We just made what some may consider either a stupid move or a brilliant move, but it's definitely an interesting one -- we've opened a retail store. But that's not the part in question here. We've got solid product offerings that customers clearly want. No, what makes this launch unique is that we've decided to start out by letting people choose what to pay for their purchases.
Are we nuts? Why, yes, but that's the beside the point. In other sectors, namely music and restaurants it's shown to be quite a success, drawing a lot of media attention, building good will with fans and customers, and in the end, turning out to be profitable.
Will it be so in the retail sector? That's still to be determined. We're trying this, and the store will also serve as a place for people to bring product packaging that we normally collect via our Brigades, getting 2 cents per piece to the charity of their choice.
So what do you think will happen?
There's a number of factors at play here: The economy's in the toilet, which may cause people to pay lower prices, but could also lead to an uptick in brand affinity, because we're offering this option. Then there's the fact that we are a leader in upcycled products, making a tangible impact on the environment, which could cause people to pay more -- their small way of supporting a company making a solid effort. Others, not familiar with our highly competitive prices, may accidentally pay more then we normally charge anyway!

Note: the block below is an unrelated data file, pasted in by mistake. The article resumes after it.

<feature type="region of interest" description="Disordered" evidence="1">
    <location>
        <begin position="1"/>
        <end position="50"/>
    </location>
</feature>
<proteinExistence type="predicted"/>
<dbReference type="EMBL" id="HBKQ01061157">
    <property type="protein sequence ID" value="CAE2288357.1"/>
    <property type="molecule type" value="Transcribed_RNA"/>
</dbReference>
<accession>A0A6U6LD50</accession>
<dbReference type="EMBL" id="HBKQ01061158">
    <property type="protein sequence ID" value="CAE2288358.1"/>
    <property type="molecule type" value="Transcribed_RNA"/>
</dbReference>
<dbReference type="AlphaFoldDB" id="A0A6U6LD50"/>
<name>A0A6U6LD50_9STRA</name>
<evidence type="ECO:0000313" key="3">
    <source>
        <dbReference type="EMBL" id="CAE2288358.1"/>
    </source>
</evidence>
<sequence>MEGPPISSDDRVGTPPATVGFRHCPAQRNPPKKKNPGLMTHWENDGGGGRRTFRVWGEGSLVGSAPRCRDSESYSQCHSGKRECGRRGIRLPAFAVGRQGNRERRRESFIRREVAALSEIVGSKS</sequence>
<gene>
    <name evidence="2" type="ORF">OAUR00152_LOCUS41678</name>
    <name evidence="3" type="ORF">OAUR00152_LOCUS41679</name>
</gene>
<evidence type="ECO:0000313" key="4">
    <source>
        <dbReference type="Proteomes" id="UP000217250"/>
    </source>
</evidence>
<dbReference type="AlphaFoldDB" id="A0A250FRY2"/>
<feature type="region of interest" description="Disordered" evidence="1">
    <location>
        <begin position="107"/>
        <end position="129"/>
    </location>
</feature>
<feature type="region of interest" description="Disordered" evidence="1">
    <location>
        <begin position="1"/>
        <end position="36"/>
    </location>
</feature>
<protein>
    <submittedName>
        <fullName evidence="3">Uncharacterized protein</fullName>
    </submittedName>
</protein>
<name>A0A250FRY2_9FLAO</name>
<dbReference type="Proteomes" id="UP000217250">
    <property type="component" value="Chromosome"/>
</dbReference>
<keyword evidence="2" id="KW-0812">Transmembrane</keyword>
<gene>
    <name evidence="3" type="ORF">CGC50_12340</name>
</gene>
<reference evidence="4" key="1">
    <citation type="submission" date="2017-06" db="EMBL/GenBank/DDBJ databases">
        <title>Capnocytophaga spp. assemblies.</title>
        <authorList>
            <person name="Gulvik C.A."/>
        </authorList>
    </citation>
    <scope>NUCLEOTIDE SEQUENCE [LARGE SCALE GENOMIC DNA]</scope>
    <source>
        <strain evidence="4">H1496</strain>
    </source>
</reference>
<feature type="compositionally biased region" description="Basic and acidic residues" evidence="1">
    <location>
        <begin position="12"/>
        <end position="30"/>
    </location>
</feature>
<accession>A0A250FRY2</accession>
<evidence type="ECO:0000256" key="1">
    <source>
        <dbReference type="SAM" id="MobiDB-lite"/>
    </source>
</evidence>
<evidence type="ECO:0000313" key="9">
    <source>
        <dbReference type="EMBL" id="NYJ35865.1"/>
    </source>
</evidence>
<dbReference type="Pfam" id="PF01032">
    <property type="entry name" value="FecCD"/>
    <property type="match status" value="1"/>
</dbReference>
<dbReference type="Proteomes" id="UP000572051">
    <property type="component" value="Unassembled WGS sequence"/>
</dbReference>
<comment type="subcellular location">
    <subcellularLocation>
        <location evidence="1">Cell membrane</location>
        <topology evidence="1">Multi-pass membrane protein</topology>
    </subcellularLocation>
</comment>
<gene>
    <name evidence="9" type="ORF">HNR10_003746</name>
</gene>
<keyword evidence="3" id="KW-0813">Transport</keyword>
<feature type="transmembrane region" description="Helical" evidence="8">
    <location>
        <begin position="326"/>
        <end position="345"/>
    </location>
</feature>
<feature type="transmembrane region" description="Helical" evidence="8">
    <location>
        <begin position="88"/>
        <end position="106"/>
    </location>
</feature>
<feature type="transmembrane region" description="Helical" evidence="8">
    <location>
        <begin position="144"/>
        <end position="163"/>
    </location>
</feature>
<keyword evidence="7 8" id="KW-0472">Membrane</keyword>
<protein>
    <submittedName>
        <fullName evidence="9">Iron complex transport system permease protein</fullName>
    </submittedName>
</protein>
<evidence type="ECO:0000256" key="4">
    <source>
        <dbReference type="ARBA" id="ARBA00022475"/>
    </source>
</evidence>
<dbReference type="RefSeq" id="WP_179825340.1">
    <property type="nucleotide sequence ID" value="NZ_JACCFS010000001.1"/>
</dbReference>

Then there is the very real possibility that people could do the very thing that business owners would fear most: Completely take advantage of this situation, paying pennies on the dollar for gear they clearly know is worth more. It's our hope that it's not the case, but we are being pragmatic about this experiment, doing it on a trial basis.
So what industries do you see this model working in? Do there need to be constraints put in place, or does doing that encourage people to pay the lowest allowable price? What do you think will happen at our store?
Tune in next week to find out...
Last updated: Oct 23, 2009
TOM SZAKY is the founder of TerraCycle, a New Jersey based company that makes fertilizer using worms and produces retail products from recycled goods. The firm was started while he was a student at Princeton University. Tom was named "The No. 1 CEO Under Thirty" by Inc. magazine in its July 2006 issue.